Your Living Christmas Tree Is Most Likely Crawling With Bugs

Did you put up your Christmas tree this year? This tree definitely brings the Christmas spirit in our home and its very smell reminds us of that special time of the year we call Christmas.

However, there’s one thing to consider before gathering around the Christmas tree to open presents, that is if you have a live tree.

There’s the possibility that your live tree is a home to a host of critters because, after all, it grows outdoors.

However, the wildlife living on this tree is not dangerous, but it’s still something you should consider as you probably don’t want uninvited guests to your Christmas party, do you?

Here are some of the critters that might live on your Christmas tree right now:


This six-legged insect can grow up to 1/8 an inch, but since it’s wingless it usually doesn’t leave its habitat. However, if it produces offspring, it could be a variety with wings.

Once the tree is in your home, the life cycle of aphids springs into action as the indoor conditions resemble those of spring. So, your tree could have a host of hatchlings any minute now.

Cinara is the most common type of aphid found on spruces, pines, Fraser fir, balsam fir, and white fir trees. Aphids eat only plants, so they have no problem spending their entire life on that tree.


You can find many types of mites in your home, but when it comes to Christmas tree they are usually found on white pine, Douglas-fir, spruce trees, and Fraser fir. They can live through the winter as adults, and once exposed to the warmth of your home mites become active.

They feed on mite eggs and insects. Mites are tiny and light colored which is why they go usually unnoticed. The bright red variety, however, is a bit larger than the others but harmless in the adult state.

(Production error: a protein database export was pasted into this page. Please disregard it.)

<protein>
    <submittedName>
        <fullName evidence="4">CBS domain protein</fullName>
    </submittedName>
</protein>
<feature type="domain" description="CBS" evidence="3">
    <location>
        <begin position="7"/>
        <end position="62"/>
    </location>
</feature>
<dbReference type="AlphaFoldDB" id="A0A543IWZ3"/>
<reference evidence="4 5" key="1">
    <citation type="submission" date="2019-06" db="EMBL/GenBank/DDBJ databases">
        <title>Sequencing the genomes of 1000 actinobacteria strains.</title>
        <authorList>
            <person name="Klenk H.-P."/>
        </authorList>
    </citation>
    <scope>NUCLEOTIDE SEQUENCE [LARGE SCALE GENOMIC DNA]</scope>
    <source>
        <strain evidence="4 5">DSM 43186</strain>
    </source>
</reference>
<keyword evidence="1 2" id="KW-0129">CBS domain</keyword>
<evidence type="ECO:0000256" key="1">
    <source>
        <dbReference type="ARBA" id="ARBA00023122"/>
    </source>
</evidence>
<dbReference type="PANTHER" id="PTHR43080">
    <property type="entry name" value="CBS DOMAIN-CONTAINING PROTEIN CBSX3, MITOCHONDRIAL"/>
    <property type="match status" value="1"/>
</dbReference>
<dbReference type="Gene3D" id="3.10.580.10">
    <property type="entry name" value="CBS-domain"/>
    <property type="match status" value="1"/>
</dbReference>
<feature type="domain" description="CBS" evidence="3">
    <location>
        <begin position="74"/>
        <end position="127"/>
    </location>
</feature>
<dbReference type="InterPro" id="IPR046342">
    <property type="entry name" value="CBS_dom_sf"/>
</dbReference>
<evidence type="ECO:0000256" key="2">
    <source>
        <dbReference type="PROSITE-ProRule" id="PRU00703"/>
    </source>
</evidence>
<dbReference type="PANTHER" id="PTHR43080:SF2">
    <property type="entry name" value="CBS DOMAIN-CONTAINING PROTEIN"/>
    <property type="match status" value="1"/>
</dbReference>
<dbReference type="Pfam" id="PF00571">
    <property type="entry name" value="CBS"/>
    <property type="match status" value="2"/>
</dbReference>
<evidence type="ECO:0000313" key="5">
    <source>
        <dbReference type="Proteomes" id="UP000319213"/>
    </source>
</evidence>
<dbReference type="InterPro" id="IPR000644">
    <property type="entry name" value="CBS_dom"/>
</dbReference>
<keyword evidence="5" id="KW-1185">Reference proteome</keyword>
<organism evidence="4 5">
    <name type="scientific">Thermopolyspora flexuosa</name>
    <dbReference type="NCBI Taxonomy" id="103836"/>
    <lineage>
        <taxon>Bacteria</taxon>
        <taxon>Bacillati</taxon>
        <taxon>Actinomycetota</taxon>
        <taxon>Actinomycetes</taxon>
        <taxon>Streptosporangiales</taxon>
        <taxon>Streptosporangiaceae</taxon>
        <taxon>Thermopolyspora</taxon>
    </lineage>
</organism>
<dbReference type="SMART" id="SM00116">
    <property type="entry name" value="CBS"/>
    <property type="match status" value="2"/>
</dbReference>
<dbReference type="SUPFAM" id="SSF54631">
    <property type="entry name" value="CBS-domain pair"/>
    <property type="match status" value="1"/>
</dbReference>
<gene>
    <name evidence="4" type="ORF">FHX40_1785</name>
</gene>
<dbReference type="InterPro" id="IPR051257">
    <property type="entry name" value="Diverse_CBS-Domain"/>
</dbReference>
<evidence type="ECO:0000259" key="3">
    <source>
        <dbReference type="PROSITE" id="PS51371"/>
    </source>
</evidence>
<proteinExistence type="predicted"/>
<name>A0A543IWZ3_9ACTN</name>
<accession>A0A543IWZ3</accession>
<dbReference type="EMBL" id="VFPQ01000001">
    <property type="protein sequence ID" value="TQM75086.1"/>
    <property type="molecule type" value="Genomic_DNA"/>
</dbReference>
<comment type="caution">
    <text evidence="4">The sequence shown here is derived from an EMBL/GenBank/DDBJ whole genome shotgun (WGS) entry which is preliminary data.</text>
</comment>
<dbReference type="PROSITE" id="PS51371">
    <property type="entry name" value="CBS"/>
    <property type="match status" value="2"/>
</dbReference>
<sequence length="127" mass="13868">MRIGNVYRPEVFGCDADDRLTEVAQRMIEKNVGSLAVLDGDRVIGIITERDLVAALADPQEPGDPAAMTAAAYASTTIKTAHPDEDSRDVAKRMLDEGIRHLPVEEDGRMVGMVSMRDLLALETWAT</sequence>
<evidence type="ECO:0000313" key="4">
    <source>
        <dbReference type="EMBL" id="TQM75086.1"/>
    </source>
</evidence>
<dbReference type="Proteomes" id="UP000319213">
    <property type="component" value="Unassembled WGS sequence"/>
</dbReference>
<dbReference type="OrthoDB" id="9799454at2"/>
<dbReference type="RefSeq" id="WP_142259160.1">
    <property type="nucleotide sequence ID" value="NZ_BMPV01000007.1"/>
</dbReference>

To reduce the risk of allowing mites to enter your home, make sure you remove any old bird’s nests from the tree before entering in your home.


Spiders are not dangerous for people, but they are for the other insects found on your Christmas tree. Don’t be afraid of them as they control the number of bugs on the tree.

You can either notice overwintering species or spiderlings that have hatched when exposed to your indoor temperature. However, since they are meant to live outdoors, they usually die off shortly after entering your house.

How to Keep Bugs Out

If you want to keep bugs out of your home during the holidays, check the branches and tree trunk of your Christmas tree to see they are free of visible egg sacs.

Before you bring the tree into your home, make sure you leave it in the garage for a day or two to allow the bugs to leave the tree.

Then, shake the tree well and spray some neem oil on it to destroy any remaining bugs. Insecticides are flammable, so don’t use them. Last but not least, choose a fake tree instead of a live one to prevent these critters from entering your home.

The Hearty Soul | Safer Brand | Wall Street Journal